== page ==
Today, we’re going to focus on the Disneyland Paris Craftworkers, who are currently bringing a new lease of life to the Sleeping Beauty Castle and decorations within the parks, hotels and Disney Village. There’s more than 250 Craftworker Cast Members, from prop decorators to upholsterers, who are working hard to preserve the heritage of Disneyland Paris.
Behind each decoration within Disneyland Paris is a craftworker, they often go unnoticed but are an essential part of the production process which creates the incredible level of detail Disney is famous for. With the continued work on Sleeping Beauty Castle, there’s no better time to take a look at these craftsmen and craftswomen, also known as the “guardians of the magic at Disneyland Paris”.
Bringing New Life to Sleeping Beauty Castle
To make sure the Sleeping Beauty Castle is perfect for the Disneyland Paris 30th anniversary year, they’ve started the first major refurbishment of the castle since the opening of the park in 1992.
To create those beautifully detailed lands within the Park, Disneyland Paris has worked closely with Walt Disney Imagineering and craftworkers throughout France and Europe. In total 9 french companies have been deployed to complete the large scale refurbishment of the Castle, this includes experts in painting, carpentry, metalwork, roofing and more. One of these companies is Le Bras Frères, who are known for their incredible work on the Notre-Dame, and are helping to refurbish the framework and roof of the Castle.
Disneyland Paris Craftworker Roles
Within the 250 craftworkers working in the Central Workshops, there are a select few who are responsible for identifying any set, prop or accessory that needs attention. They’ll regularly walk thought the attractions, shops and around the park taking detailed notes to ensure each part of Disneyland Paris provides the perfect guest experience. If a prop or accessory is identified, they’re restored in the central workshop following the very precise specifications provided within the objects restoration booklet or by the Walt Disney Imagineering Team. Some accessories within Disneyland Paris were found in antique shops nearly 30 years ago and in this instance the team have to complete meticulous research to make sure they are restored properly. In some cases, it’s not about giving an accessory a ‘fresh look’, some props are purchased new or are rebuilt, and the challenge is making them appear aged. Each year over 500 accessories and props are refurbished within the park.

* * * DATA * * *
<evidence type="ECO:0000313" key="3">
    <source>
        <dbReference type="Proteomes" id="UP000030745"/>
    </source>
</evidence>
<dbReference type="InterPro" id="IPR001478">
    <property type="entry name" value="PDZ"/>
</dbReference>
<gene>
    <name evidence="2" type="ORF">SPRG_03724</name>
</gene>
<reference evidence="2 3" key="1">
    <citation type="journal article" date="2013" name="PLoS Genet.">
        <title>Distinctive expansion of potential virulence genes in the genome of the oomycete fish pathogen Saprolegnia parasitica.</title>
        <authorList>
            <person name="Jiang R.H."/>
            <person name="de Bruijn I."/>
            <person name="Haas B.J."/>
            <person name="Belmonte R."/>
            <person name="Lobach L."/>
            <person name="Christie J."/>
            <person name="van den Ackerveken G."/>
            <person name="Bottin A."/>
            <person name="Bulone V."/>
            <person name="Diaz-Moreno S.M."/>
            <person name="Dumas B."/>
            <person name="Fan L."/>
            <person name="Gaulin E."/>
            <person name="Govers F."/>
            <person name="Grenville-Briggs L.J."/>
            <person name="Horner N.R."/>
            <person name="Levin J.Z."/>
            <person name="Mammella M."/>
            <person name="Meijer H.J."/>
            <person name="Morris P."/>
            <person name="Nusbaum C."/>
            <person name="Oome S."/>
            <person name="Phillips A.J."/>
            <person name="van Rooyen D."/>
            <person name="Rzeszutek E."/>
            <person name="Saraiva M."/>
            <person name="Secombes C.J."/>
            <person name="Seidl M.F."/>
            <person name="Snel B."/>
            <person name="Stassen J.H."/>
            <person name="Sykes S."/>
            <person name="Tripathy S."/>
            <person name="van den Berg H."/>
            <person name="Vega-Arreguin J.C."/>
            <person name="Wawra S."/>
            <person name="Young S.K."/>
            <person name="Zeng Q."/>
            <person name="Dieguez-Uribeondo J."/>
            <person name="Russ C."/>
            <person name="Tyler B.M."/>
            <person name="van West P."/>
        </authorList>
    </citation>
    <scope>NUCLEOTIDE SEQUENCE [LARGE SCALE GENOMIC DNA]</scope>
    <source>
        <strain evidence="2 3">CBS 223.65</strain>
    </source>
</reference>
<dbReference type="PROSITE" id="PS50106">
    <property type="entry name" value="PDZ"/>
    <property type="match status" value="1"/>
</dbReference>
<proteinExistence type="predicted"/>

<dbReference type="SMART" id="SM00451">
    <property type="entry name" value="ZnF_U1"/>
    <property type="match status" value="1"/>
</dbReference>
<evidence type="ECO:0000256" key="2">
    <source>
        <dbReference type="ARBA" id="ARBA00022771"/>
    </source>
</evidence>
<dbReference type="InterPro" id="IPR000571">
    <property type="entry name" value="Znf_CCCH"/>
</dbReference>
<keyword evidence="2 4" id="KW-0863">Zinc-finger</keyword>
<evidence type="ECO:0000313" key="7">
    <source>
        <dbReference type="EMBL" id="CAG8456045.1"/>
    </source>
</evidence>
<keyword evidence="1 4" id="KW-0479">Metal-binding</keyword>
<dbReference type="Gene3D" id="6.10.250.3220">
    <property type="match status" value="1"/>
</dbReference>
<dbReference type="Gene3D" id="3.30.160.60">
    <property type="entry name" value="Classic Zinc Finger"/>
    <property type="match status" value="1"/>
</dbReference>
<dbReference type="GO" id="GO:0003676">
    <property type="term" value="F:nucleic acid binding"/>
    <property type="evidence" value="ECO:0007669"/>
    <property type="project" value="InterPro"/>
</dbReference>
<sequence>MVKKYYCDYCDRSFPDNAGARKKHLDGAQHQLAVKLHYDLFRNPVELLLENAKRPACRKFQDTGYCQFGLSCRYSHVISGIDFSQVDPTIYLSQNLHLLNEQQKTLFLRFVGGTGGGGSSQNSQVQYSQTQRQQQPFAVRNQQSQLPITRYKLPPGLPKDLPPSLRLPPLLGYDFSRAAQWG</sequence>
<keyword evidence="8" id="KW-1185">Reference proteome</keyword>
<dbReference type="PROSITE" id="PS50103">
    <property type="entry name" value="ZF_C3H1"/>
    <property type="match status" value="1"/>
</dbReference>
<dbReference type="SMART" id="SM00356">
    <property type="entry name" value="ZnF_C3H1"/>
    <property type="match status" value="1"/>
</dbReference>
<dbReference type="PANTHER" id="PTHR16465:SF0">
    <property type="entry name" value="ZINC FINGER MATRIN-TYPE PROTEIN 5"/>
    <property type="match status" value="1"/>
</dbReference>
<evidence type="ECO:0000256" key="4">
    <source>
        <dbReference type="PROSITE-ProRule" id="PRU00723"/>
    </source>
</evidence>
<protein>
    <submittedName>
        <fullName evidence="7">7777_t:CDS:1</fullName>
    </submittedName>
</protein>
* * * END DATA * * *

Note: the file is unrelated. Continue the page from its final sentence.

One specialised team of craftworkers are the letter painters, who are responsible for the upkeep of any signage within the park. From shop signs to restaurant signs right down to the letters on the Disneyland Railroad. This team combine new and traditional techniques to achieve the best results and are often found working with oil paint as well as gold or silver leaf. In some instances, such as the horses on the Carrousel de Lancelot, they’ll use copper leaf that is then painted gold to ensure the longevity of the object and withstand the French elements.
Another team within the Craftworkers at Disneyland Paris are the many boilermakers. Working within the parks, hotels, Disney Village and even backstage they’re responsible for the maintenance and rebuilding of the rail sections of attractions and vehicles within the Parks. With the recent temporary closure of Disneyland Paris the team have had the opportunity to complete many refurbishments such as several sections within the Big Thunder Mountain attraction.
Disneyland Paris Craftworkers Training
Craftworkers go through many different types of training to make sure they understand and can master various production techniques, this includes modelling and the creation of moulding, which helps them gain the knowledge of different materials like paints, plaster and resins.
One of Disneyland Paris ideologies is that Cast Members are trained internally to help pass down the knowledge, capabilities and also encourage versatility in other crafts. Craftworkers tend to also hold the skills in welding, upholstery, carpentry, ironwork, cabinet making, rope-making, glassmaking and even seamanship – the creation of rope knots, which can be seen throughout Adventureland.
images provided by Disneyland Paris